So you’re trying to build rapport with a prospective candidate. You start with the basics: ask them their name and location, and let them talk about their career goals for the next five years. Do you think it’s enough to get to know the candidate deeper or convince the candidate that you are offering the best opportunity in the market?
The job interview is a crucial part of the recruitment process because it allows you to get to know the candidates, ask them important questions relevant to the company, check candidates’ credentials, and determine if the prospective candidate is suitable for the position. It also provides candidates a chance to learn more about the role and the company and evaluate their interest in the position.
The company and the prospective employee will want to find out if they are the “right fit” for each other. For recruiters, preparing the right interview questions is essential.
Since the employer is largely in control of the interview process, there is a high chance that the recruiter could offend the candidate or even miss out on the best person for the job.
That said, you should know the right question to ask to maximise the interview. On the flip side, you should also know the questions you want to avoid because not all questions are legally allowed.
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In Australia, recruiters were allowed to ask anything under the sun until laws were changed in 1975.
The Commonwealth Racial Discrimination Act of 1975, passed by the Whitlam Government, declared it illegal for employers to discriminate against candidates based on their race, color, or national origin. More and more Commonwealth and state/territory acts were passed in Australia to ensure equal opportunity for everyone.
What NOT to ask when interviewing a job candidate
What are the illegal questions you should never ask candidates? Here is a list of what not to ask candidates during an interview:
How old are you?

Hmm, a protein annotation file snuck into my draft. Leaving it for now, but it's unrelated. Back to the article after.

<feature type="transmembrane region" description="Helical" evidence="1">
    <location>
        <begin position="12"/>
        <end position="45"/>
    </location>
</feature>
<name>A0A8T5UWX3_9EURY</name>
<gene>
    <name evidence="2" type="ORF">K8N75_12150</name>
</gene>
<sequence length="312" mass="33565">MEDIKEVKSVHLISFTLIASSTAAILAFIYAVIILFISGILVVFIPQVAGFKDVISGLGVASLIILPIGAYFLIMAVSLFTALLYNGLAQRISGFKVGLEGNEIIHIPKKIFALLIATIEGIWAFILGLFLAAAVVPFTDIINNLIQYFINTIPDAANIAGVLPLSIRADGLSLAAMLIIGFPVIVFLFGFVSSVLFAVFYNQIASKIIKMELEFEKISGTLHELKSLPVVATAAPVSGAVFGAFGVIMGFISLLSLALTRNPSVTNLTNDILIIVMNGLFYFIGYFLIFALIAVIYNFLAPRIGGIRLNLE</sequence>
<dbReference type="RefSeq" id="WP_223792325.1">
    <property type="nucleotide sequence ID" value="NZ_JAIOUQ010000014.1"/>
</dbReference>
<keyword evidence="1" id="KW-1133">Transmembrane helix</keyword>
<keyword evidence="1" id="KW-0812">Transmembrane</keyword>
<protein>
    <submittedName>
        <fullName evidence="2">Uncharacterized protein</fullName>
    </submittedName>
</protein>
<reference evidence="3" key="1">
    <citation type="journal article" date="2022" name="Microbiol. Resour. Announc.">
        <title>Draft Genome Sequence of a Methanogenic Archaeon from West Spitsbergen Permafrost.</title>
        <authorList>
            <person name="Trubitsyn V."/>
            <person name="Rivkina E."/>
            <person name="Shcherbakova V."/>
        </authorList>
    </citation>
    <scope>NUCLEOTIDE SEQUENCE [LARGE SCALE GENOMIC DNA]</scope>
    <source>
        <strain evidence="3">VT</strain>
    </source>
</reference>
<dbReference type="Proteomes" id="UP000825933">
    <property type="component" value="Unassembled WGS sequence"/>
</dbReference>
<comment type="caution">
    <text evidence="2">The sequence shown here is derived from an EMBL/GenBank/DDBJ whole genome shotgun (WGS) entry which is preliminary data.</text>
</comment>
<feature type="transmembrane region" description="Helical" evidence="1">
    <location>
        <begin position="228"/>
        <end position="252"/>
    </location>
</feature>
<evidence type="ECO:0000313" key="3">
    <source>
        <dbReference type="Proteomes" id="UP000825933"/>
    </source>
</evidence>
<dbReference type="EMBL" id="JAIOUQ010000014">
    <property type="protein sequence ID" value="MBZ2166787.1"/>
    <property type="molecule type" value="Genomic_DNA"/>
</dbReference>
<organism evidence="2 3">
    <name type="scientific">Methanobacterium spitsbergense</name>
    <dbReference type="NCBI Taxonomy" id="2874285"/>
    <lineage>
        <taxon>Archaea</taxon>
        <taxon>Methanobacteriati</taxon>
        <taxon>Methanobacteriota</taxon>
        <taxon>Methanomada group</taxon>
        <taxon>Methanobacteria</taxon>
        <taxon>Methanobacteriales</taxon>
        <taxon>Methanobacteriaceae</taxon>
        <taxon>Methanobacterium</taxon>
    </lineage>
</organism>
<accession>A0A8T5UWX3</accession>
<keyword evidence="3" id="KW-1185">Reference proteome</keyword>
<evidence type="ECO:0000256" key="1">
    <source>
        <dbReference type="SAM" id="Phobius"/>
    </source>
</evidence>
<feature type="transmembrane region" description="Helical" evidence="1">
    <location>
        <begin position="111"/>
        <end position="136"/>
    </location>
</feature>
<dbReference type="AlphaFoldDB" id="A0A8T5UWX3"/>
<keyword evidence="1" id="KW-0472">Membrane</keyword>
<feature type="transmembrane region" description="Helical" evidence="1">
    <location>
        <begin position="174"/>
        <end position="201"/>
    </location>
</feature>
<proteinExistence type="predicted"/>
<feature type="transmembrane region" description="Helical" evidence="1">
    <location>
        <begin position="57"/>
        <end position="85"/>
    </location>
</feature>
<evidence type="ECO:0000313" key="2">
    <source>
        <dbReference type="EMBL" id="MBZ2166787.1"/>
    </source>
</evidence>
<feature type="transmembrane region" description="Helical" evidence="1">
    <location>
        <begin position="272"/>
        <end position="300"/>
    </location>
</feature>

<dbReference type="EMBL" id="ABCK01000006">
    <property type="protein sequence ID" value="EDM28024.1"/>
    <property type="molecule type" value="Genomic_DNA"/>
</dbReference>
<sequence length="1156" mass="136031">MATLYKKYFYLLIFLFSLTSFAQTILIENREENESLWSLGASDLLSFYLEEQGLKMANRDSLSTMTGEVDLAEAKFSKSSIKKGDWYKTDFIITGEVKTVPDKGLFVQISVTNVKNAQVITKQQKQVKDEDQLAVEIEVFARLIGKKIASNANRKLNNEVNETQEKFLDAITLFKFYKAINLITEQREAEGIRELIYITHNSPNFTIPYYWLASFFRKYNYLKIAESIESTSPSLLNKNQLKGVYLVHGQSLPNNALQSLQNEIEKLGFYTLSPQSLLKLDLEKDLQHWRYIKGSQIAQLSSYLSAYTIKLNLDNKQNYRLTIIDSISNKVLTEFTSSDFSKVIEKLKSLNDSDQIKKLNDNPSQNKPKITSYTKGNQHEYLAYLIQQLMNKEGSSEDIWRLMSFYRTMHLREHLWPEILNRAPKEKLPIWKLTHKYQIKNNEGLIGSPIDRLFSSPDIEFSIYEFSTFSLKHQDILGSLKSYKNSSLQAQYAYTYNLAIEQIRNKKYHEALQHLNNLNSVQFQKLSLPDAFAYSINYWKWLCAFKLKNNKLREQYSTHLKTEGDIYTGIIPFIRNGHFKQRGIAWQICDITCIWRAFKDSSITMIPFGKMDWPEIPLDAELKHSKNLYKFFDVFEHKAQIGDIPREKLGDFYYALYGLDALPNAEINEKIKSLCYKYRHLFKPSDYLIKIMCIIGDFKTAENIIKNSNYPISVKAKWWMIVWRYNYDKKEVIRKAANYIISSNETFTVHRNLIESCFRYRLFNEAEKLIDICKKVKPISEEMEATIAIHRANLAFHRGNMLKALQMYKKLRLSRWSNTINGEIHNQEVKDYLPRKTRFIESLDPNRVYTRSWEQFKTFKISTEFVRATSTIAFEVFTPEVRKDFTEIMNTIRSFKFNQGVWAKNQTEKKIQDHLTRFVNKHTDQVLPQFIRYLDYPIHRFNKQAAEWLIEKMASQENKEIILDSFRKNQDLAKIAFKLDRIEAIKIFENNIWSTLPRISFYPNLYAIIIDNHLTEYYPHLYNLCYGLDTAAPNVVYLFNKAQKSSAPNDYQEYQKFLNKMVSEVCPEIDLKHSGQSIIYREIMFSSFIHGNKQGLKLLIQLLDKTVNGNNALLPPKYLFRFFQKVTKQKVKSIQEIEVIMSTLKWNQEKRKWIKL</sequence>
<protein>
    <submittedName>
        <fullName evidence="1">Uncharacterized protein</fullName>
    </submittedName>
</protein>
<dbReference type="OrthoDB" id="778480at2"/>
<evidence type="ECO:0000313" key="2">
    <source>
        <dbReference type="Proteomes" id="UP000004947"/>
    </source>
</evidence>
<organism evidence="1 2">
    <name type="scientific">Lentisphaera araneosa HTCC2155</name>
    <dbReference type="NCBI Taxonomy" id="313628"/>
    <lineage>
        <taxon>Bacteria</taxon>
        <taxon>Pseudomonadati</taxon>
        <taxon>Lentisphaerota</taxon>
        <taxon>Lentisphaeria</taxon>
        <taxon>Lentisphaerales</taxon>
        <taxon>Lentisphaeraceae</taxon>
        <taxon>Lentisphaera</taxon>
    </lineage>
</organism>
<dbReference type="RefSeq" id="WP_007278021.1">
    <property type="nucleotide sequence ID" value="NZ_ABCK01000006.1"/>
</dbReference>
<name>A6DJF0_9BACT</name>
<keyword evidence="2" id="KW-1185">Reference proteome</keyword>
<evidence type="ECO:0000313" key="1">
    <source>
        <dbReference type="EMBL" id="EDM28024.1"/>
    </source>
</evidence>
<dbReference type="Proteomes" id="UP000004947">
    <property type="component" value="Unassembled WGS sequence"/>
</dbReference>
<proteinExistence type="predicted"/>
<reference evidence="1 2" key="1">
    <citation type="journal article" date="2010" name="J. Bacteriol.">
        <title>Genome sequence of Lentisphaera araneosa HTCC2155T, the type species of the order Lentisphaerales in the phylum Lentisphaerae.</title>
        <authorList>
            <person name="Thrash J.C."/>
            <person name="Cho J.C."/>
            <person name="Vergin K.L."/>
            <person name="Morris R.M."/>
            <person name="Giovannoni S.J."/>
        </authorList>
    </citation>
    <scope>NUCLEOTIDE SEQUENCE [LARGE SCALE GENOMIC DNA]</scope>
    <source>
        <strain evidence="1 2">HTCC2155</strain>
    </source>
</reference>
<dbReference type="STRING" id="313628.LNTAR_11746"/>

When a candidate is treated unfavourably because they are deemed “too young” or “too old” for a job, it may amount to age discrimination under the Age Discrimination Act of 2004. There are different scenarios that would be exempted from this rule. For instance, if a candidate is 17 and wants to work in a bar, he will not be accepted because the required age to handle alcohol is 18 years old.
Are you planning to start a family? / Are you pregnant?
There is a complete section on the illegality of discrimination on the grounds of pregnancy or potential pregnancy under the Sex Discrimination Act of 1984. Asking candidates about their marital status is unlawful and irrelevant to the candidate’s ability to perform the job requirements.
Who do you vote for?
A candidate’s political opinions or persuasion about particular issues cannot be used against the candidate during recruitment. Most employers will instead be interested in candidates’ values, and it’s legal to ask candidates about what values are important to them.
What’s your ethnic background?
Questions around race, national origin, and ethnicity can often be uncomfortable. Typically, a person’s race or ethnicity should not impact whether he or she can complete the job requirements. It is illegal then to base your decision of hiring a candidate due to his or her race under the Racial Discrimination Act of 1975. Similarly, asking a candidate if they follow a religious belief is illegal.
Do you have a mental or physical disability?
Under the Disability Discrimination Act of 1992, it is illegal to discriminate against a candidate based on their disability. This includes individuals who have both temporary and permanent mental and/or physical disabilities, medical conditions, physical disfigurement, and work-related injuries. The law protects people with disabilities who may need assistance from an interpreter, aide, reader, or assistance animal and those who use aids and equipment.
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Are you a member of a union?
Some workplaces are highly unionised, while others only have a few union members. It’s unlawful for recruiters to consider union membership (or lack of it) when interviewing a candidate.
What you can ask job candidates instead
Instead of those illegal questions, you can candidates the following:
· Are you an Australian citizen/do you have the right to work here?
· Can you speak [specify the language]?
· Why did you leave your previous job?
· Do you have a criminal record?
You can avoid workplace discrimination during the recruitment process. Remember to frame your questions appropriately and allow candidates to demonstrate their preparedness for the job.
A good employer-candidate relationship, which starts during the interview process, not only defines the overall candidate experience but can be the start of a great working relationship.